For many seniors, the ambiguity of life after college is a frightening prospect. While it can be exciting to finally face the ‘real world’ and leave the shelter of the Lawrence Bubble, uncertainty, bills and the job hunt are daunting aspects of life after college. To better prepare Lawrentians for this next step, the university is implementing a new program called the Senior Experience. The Senior Experience — which will formally be put into effect starting with the graduating class of 2012 — is a program that will allow seniors to focus their study on a personalized subject that relates to their major.
Each department will determine what the Senior Experience will entail for majors within that department, so it could take the form of a paper, a course, a recital, a project, or any number of options. All students will be required to complete the Senior Experience prior to graduation.
Similar to capstone programs at universities such as the College of Wooster, Pomona College and Bard College, the Senior Experience is designed to be a culmination of what students have learned at Lawrence.
However, as Faculty Associate to the President Dr. Kim said, the Senior Experience is different from a capstone program in that it also serves as a way to help students face the many changes that are in store for them.
“College graduates today face a rapidly changing society,” Kim said. “The Senior Experience brings focus to the senior year and helps students make the transition from Lawrence into life after college.”
The program is parallel to the Freshman Studies courses that all incoming freshmen are required to take at Lawrence. Just as Freshman Studies is meant to help students make the transition from high school to college, the Senior Experience is meant to help students as they enter the next stage of life and give them knowledge that will continue the ‘lifelong learning’ that the faculty at Lawrence strive to bestow upon students.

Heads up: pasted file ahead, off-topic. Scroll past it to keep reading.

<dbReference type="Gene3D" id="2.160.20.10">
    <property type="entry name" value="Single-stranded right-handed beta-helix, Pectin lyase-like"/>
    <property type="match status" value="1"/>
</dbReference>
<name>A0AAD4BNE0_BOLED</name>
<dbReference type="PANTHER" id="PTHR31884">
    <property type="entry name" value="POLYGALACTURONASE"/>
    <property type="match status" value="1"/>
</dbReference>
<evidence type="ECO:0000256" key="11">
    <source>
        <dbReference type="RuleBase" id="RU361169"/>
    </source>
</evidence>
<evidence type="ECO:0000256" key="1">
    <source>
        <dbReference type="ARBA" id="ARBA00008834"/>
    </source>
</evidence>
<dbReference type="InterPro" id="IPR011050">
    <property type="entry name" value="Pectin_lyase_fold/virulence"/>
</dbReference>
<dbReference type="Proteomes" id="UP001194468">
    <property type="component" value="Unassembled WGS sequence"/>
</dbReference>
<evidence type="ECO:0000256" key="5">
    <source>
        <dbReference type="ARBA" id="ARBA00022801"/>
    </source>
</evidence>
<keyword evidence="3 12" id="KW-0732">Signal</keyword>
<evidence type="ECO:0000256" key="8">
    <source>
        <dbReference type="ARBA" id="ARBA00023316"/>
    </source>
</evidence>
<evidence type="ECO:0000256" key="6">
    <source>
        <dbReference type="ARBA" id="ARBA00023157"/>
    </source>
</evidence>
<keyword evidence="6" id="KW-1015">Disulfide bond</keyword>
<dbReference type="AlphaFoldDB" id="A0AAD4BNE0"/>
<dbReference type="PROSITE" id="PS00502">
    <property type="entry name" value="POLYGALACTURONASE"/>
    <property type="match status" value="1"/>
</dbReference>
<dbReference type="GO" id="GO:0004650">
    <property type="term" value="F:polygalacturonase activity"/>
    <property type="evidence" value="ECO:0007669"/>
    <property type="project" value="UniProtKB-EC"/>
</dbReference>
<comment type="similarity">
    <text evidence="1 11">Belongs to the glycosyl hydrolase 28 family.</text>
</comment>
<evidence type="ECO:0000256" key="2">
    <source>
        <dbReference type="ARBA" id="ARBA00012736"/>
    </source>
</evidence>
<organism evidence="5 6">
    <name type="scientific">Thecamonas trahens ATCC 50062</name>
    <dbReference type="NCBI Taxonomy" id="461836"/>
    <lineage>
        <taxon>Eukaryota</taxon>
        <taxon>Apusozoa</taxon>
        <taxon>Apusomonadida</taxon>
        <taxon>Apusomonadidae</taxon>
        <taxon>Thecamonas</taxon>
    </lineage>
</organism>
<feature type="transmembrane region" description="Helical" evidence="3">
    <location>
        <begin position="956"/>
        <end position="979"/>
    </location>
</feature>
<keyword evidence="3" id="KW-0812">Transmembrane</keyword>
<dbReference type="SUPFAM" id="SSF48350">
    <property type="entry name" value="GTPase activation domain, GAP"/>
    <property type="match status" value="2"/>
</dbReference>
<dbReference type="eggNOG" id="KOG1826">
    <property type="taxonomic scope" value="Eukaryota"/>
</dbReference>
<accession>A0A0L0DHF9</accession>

However, the Senior Experience emphasizes a more focused project as opposed to the more general study that Freshmen Studies presents. The goal is to have a program that enhances and is supported by the study that students have completed at Lawrence.
Burrows hopes that the projects will “grow out of the students’ interests,” making them more enjoyable and meaningful for students.
Burrows feels that the Senior Experience is “tailored to the strengths of Lawrence and its students,” and that “it will give students the opportunity to create projects instead of simply [coming] to understand somebody else’s [work].”
Some departments already require senior projects that look much like the kinds of projects in the Senior Experience. Taking cues from these departments and other universities, some faculty members decided that all Lawrence students could benefit from a program like the Senior Experience.
A committee was formed to discuss the issue and the committee held open meetings. After a proposal and an application was made to the faculty board, the faculty voted in favor of the program.
Another factor that prompted the adoption of the new program was the Spellings Report, a report released in 2005 after Secretary of Education Margaret Spellings commissioned a committee to offer suggestions for solving problems with higher education.
As Dr. Kim noted, “[The Spellings Report] holds higher education [institutions] responsible for how their students do after college.” The report emphasizes the importance of giving students the proper tools to be productive and successful after they graduate as well as while they are at those institutions.
While graduating from college can be a big change, the Senior Experience is being implemented in the hopes that it will help to make the transition into life after college a little easier.
By providing students with an opportunity to focus their study, the people who are involved with integrating the Senior Experience into the curriculum hope to give students the tools to become self-sufficient, productive members of society.